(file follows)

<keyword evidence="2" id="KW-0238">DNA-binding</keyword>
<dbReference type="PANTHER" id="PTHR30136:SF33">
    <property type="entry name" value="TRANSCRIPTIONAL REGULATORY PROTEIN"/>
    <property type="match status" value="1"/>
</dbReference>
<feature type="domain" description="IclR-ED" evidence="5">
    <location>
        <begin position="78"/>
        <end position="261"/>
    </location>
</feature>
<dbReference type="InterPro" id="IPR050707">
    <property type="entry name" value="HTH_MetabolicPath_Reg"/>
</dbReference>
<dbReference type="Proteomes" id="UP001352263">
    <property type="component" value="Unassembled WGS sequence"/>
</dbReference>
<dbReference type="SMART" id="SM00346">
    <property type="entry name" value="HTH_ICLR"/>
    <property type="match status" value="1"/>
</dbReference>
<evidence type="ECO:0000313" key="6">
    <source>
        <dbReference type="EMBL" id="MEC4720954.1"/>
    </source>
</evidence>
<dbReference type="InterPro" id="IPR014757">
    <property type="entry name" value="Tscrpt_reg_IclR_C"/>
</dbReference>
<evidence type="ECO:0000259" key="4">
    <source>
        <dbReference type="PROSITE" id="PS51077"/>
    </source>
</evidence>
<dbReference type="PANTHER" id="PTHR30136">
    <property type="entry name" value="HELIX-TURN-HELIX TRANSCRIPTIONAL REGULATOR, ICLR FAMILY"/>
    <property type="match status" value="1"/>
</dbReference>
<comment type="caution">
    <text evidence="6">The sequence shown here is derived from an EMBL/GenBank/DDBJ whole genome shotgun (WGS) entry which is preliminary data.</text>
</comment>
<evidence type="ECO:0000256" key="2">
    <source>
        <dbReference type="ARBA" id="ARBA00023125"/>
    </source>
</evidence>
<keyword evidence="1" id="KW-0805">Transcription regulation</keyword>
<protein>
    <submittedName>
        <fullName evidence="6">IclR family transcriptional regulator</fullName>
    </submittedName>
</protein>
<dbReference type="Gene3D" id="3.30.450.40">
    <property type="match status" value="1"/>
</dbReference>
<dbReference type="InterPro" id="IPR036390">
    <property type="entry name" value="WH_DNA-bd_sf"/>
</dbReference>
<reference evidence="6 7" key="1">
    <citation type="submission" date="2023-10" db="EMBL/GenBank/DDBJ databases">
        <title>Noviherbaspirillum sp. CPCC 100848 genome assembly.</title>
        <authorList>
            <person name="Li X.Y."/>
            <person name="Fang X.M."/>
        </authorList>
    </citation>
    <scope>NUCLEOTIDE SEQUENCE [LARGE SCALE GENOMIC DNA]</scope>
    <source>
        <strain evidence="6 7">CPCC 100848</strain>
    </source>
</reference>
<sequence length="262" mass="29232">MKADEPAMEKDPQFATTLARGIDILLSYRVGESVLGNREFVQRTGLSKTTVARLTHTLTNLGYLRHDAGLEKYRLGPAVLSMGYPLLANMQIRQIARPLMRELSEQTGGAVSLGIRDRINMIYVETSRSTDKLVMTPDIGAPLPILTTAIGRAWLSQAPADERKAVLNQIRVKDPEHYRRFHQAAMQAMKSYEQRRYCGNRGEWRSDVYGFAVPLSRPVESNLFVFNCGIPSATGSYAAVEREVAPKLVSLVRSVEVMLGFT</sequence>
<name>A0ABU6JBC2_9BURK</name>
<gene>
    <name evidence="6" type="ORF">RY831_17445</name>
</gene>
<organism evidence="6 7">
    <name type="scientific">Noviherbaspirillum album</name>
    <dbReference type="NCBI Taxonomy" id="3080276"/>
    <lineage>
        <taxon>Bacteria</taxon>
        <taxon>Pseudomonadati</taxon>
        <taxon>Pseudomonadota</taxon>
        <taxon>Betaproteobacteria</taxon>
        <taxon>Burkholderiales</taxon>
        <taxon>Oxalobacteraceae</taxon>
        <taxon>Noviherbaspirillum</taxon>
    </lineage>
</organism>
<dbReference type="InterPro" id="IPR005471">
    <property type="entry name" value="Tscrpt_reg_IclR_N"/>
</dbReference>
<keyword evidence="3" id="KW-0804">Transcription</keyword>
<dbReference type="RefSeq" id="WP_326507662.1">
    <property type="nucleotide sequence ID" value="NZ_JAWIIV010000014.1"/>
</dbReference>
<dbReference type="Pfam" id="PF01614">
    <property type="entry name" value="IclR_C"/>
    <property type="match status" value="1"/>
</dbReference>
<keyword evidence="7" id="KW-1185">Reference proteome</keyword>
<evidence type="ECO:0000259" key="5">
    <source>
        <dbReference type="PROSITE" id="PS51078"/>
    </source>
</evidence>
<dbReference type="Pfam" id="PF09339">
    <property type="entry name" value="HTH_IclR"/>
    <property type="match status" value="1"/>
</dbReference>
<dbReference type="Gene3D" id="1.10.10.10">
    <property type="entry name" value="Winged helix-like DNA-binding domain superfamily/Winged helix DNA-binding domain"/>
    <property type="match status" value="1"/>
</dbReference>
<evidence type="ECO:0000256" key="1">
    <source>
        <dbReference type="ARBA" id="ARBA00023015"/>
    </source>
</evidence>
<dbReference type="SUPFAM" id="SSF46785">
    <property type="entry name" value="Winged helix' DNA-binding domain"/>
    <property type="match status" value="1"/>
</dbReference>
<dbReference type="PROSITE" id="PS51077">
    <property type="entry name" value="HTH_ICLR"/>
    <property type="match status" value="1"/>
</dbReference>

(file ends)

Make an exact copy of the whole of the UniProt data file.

<keyword evidence="2" id="KW-0238">DNA-binding</keyword>
<dbReference type="PANTHER" id="PTHR30136:SF33">
    <property type="entry name" value="TRANSCRIPTIONAL REGULATORY PROTEIN"/>
    <property type="match status" value="1"/>
</dbReference>
<feature type="domain" description="IclR-ED" evidence="5">
    <location>
        <begin position="78"/>
        <end position="261"/>
    </location>
</feature>
<dbReference type="InterPro" id="IPR050707">
    <property type="entry name" value="HTH_MetabolicPath_Reg"/>
</dbReference>
<dbReference type="Proteomes" id="UP001352263">
    <property type="component" value="Unassembled WGS sequence"/>
</dbReference>
<dbReference type="SMART" id="SM00346">
    <property type="entry name" value="HTH_ICLR"/>
    <property type="match status" value="1"/>
</dbReference>
<evidence type="ECO:0000313" key="6">
    <source>
        <dbReference type="EMBL" id="MEC4720954.1"/>
    </source>
</evidence>
<dbReference type="InterPro" id="IPR014757">
    <property type="entry name" value="Tscrpt_reg_IclR_C"/>
</dbReference>
<evidence type="ECO:0000259" key="4">
    <source>
        <dbReference type="PROSITE" id="PS51077"/>
    </source>
</evidence>
<dbReference type="PANTHER" id="PTHR30136">
    <property type="entry name" value="HELIX-TURN-HELIX TRANSCRIPTIONAL REGULATOR, ICLR FAMILY"/>
    <property type="match status" value="1"/>
</dbReference>
<comment type="caution">
    <text evidence="6">The sequence shown here is derived from an EMBL/GenBank/DDBJ whole genome shotgun (WGS) entry which is preliminary data.</text>
</comment>
<evidence type="ECO:0000256" key="2">
    <source>
        <dbReference type="ARBA" id="ARBA00023125"/>
    </source>
</evidence>
<keyword evidence="1" id="KW-0805">Transcription regulation</keyword>
<protein>
    <submittedName>
        <fullName evidence="6">IclR family transcriptional regulator</fullName>
    </submittedName>
</protein>
<dbReference type="Gene3D" id="3.30.450.40">
    <property type="match status" value="1"/>
</dbReference>
<dbReference type="InterPro" id="IPR036390">
    <property type="entry name" value="WH_DNA-bd_sf"/>
</dbReference>
<reference evidence="6 7" key="1">
    <citation type="submission" date="2023-10" db="EMBL/GenBank/DDBJ databases">
        <title>Noviherbaspirillum sp. CPCC 100848 genome assembly.</title>
        <authorList>
            <person name="Li X.Y."/>
            <person name="Fang X.M."/>
        </authorList>
    </citation>
    <scope>NUCLEOTIDE SEQUENCE [LARGE SCALE GENOMIC DNA]</scope>
    <source>
        <strain evidence="6 7">CPCC 100848</strain>
    </source>
</reference>
<sequence length="262" mass="29232">MKADEPAMEKDPQFATTLARGIDILLSYRVGESVLGNREFVQRTGLSKTTVARLTHTLTNLGYLRHDAGLEKYRLGPAVLSMGYPLLANMQIRQIARPLMRELSEQTGGAVSLGIRDRINMIYVETSRSTDKLVMTPDIGAPLPILTTAIGRAWLSQAPADERKAVLNQIRVKDPEHYRRFHQAAMQAMKSYEQRRYCGNRGEWRSDVYGFAVPLSRPVESNLFVFNCGIPSATGSYAAVEREVAPKLVSLVRSVEVMLGFT</sequence>
<name>A0ABU6JBC2_9BURK</name>
<gene>
    <name evidence="6" type="ORF">RY831_17445</name>
</gene>
<organism evidence="6 7">
    <name type="scientific">Noviherbaspirillum album</name>
    <dbReference type="NCBI Taxonomy" id="3080276"/>
    <lineage>
        <taxon>Bacteria</taxon>
        <taxon>Pseudomonadati</taxon>
        <taxon>Pseudomonadota</taxon>
        <taxon>Betaproteobacteria</taxon>
        <taxon>Burkholderiales</taxon>
        <taxon>Oxalobacteraceae</taxon>
        <taxon>Noviherbaspirillum</taxon>
    </lineage>
</organism>
<dbReference type="InterPro" id="IPR005471">
    <property type="entry name" value="Tscrpt_reg_IclR_N"/>
</dbReference>
<keyword evidence="3" id="KW-0804">Transcription</keyword>
<dbReference type="RefSeq" id="WP_326507662.1">
    <property type="nucleotide sequence ID" value="NZ_JAWIIV010000014.1"/>
</dbReference>
<dbReference type="Pfam" id="PF01614">
    <property type="entry name" value="IclR_C"/>
    <property type="match status" value="1"/>
</dbReference>
<keyword evidence="7" id="KW-1185">Reference proteome</keyword>
<evidence type="ECO:0000259" key="5">
    <source>
        <dbReference type="PROSITE" id="PS51078"/>
    </source>
</evidence>
<dbReference type="Pfam" id="PF09339">
    <property type="entry name" value="HTH_IclR"/>
    <property type="match status" value="1"/>
</dbReference>
<dbReference type="Gene3D" id="1.10.10.10">
    <property type="entry name" value="Winged helix-like DNA-binding domain superfamily/Winged helix DNA-binding domain"/>
    <property type="match status" value="1"/>
</dbReference>
<evidence type="ECO:0000256" key="1">
    <source>
        <dbReference type="ARBA" id="ARBA00023015"/>
    </source>
</evidence>
<dbReference type="SUPFAM" id="SSF46785">
    <property type="entry name" value="Winged helix' DNA-binding domain"/>
    <property type="match status" value="1"/>
</dbReference>
<dbReference type="PROSITE" id="PS51077">
    <property type="entry name" value="HTH_ICLR"/>
    <property type="match status" value="1"/>
</dbReference>